Group asks Senate to allot P1 trillion for pandemic response in 2022 budget
MANILA, Philippines—The Senate should recast over P1 trillion of the proposed 2022 budget from government infrastructure projects to programs that would address pandemic quicker, like cash aid during lockdowns and support for health care workers, a multi-sectoral group said.
The People’s Budget coalition—organized by the groups iLEAD, Citizen’s Budget Tracker and the Makati Business Club—proposed a P1.16 trillion recast budget to address the country’s needs during the pandemic, particularly on social protection, health, labor and employment, education, and public transportation.
About half of the proposed budget, or P540 billion, would go to a cash subsidy program for 18 million households to get cash aid of P10,000 per month for three months, according to a copy of the group’s proposal.
This was followed by over P176 billion for the health sector, which would be used to provide various forms of support to health care workers, as well as for affordable testing and contact tracing.
The coalition, whose member groups represent different sectors impacted by the pandemic like education, transportation, and health care, had already submitted the proposal to the Senate last week, according to Zy-Za Suzara, executive director of Institute for Leadership, Empowerment, and Democracy (iLEAD).
When asked why social protection programs should have a larger share in the group’s proposal than health care, Suzara pointed to the impact of the pandemic, which went beyond health and affected nearly every aspect of people’s lives.
“Just because the lockdown was lifted does not mean people don’t need help anymore,” Suzara said.
At over P1 trillion, the recast fund would mean having to reallocate a fifth of the over P5 trillion allotted for next year.
The group had also identified where senators can get the needed funds for the pandemic: P841 billion from the Duterte administration’s current budget proposal, 87 percent of which is meant for infrastructure projects like roads in the middle of a health crisis.
“We are not saying infrastructure is bad. We are not saying we do not need to modernize our infrastructure,” Suzara said.
“What we’re saying is we need to prioritize. In the middle of the pandemic, should this really be our priority?” Suzara said at a press briefing on Tuesday (Nov. 9).
“The call really is to recast the priorities of the national budget. And when you recast the priorities of the national budget, you necessarily have to reallocate.”
If adopted, the budget would reflect how civil society had become more active in the use of taxpayers’ money, especially during a crisis.
Other members of the People’s Budget Coalition are Alliance of Health Workers, Aral Pilipinas Coalition, CURE COVID Network, Move as One Coalition, Samahan ng Nagkakaisang Pamilya ng Pantawid and Sentro ng mga Nagkakaisa at Progresibong Manggagawa from the NAGKAISA Labor Coalition.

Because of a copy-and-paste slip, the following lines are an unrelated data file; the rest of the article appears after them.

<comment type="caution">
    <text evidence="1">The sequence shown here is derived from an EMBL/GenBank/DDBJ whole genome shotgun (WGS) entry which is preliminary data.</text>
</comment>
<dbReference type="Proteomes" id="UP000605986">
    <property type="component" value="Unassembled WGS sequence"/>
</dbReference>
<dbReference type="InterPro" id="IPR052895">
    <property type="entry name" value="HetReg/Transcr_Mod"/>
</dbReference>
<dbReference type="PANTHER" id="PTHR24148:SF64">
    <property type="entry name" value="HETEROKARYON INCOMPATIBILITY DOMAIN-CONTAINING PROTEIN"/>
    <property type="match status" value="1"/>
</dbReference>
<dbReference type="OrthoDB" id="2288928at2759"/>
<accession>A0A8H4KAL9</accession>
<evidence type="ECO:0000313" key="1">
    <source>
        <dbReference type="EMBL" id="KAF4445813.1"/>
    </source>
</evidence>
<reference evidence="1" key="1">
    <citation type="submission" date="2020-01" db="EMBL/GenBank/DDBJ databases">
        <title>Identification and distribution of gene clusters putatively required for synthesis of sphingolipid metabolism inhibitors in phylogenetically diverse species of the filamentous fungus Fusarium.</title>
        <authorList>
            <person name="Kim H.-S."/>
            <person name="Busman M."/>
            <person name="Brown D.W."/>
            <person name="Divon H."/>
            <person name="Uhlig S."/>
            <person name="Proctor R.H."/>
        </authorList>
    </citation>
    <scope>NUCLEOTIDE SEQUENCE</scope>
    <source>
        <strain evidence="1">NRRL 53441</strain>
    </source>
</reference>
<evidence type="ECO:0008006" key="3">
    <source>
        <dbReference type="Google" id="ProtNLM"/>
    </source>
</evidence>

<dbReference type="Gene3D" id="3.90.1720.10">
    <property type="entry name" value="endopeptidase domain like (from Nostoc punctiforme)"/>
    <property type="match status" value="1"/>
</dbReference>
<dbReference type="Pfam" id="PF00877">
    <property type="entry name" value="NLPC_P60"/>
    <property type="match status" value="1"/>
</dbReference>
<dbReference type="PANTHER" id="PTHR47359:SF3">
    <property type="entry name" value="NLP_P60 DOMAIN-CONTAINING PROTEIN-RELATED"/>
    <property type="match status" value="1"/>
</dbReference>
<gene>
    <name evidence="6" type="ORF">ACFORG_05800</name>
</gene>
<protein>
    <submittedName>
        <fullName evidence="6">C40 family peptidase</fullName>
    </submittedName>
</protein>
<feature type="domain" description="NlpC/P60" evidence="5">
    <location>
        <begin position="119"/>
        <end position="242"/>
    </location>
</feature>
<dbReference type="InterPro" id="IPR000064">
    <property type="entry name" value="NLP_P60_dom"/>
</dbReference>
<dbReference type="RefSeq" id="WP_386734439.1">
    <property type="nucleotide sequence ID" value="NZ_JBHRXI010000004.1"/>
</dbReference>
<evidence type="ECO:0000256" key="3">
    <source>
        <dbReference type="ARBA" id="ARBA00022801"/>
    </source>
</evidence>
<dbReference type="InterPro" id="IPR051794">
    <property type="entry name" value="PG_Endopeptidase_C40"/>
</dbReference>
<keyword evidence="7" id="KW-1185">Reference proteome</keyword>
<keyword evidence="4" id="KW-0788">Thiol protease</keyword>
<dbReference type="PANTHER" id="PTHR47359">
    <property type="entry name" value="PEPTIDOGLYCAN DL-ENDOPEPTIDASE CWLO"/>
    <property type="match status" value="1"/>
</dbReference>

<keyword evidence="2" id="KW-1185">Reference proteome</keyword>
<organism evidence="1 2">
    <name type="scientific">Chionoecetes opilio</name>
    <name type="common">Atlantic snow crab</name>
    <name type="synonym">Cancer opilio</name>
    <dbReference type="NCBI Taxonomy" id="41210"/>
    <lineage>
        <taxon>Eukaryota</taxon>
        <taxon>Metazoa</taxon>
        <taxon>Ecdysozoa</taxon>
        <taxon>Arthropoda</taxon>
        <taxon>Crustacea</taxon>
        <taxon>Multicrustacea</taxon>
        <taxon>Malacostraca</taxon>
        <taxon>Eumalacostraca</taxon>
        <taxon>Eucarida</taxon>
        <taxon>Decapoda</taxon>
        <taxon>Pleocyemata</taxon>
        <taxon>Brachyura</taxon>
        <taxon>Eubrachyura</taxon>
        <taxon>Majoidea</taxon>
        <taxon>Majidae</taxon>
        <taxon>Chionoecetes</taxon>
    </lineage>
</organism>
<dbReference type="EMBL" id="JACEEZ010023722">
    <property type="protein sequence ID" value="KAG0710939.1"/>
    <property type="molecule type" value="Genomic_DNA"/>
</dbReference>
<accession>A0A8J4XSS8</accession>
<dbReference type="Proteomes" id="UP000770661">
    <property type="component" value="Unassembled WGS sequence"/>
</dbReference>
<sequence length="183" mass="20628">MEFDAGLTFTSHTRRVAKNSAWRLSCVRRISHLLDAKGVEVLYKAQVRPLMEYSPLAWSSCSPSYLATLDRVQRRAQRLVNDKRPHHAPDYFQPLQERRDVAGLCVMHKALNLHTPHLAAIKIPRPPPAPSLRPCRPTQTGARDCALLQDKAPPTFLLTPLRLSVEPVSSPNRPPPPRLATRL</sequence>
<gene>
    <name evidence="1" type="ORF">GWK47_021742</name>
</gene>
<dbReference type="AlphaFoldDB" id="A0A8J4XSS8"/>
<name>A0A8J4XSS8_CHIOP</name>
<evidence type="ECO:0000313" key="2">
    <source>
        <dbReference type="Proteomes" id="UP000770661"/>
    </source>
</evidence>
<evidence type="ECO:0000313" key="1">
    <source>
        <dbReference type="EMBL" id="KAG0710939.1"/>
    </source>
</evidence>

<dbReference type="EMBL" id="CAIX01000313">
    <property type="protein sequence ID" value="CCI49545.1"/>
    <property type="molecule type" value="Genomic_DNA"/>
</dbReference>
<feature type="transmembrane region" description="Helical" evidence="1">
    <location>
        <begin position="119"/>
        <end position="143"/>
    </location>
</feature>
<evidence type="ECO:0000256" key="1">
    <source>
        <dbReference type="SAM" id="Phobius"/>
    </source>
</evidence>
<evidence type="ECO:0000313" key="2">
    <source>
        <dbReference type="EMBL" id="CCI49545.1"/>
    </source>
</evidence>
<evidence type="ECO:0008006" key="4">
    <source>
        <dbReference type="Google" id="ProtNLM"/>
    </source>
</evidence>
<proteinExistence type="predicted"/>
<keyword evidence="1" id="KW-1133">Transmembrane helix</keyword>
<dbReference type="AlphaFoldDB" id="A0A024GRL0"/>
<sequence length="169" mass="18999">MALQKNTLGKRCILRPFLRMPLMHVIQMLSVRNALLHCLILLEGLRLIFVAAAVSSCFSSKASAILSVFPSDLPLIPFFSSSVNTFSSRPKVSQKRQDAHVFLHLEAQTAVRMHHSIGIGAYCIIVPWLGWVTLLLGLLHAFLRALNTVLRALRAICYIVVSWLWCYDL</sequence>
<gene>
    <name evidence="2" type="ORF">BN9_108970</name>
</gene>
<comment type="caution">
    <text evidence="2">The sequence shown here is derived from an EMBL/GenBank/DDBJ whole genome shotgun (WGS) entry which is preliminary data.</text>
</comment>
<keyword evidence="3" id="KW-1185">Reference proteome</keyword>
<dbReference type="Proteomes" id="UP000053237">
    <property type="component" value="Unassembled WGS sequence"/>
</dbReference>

Although infrastructure development can also help create jobs, the coalition pointed to a painfully slow rollout of funds over the past few years, which would also limit the impact that infrastructure programs could bring.
Suzara said the group had studied the disbursement record of the Department of Public Works and Highways (DPWH) and the Department of Transportation (DOTr) in the past four to five years. She said each of the agencies only disbursed less than 40 percent of their funds in a year.
“So if we’re saying that Build, Build, Build is the main strategy for economic recovery, how is that gonna happen if these agencies are only able to spend less than 40 percent of their own budget?” Suzara said.
Suzara added that social protection funds, on the other hand, would go directly and faster to the people who needed them, which would also encourage spending in a consumer-driven economy.
Sen. Nancy Binay, whose father and former Vice President Jejomar Binay is also running for senator in 2022, had said that the government’s budget for next year is “not ready for a war with COVID.” It remains to be seen if other lawmakers would be keen in supporting a recast of the budget.
Ken Abante, coordinator of the Citizens’ Budget Tracker, said that the group was aware it would be hard to fund the entire proposal. However, he hoped that the budget would still be used over time.
“I’m guessing at this point it’s going to be very hard to fund the entire 1 trillion pesos. we know that,” Abante said.
“Our eyes are open. but we wanted to make a point that if the budget process is truly inclusive, then all of these different provisions and line items should have also been included within the P5 trillion deficit,” he said.
“So while our best case scenario is everything is funded in the 2022 national budget if we had ideally a fully inclusive budget process, we know we don’t have that,” Abante said.
“So it’s important to be able to fund it over time, which is something that should be debated and deliberated on as the plenary debates go on,” he said.
“We’re very open to meet with allied legislators to be able to come up with a good program over time,” he added.
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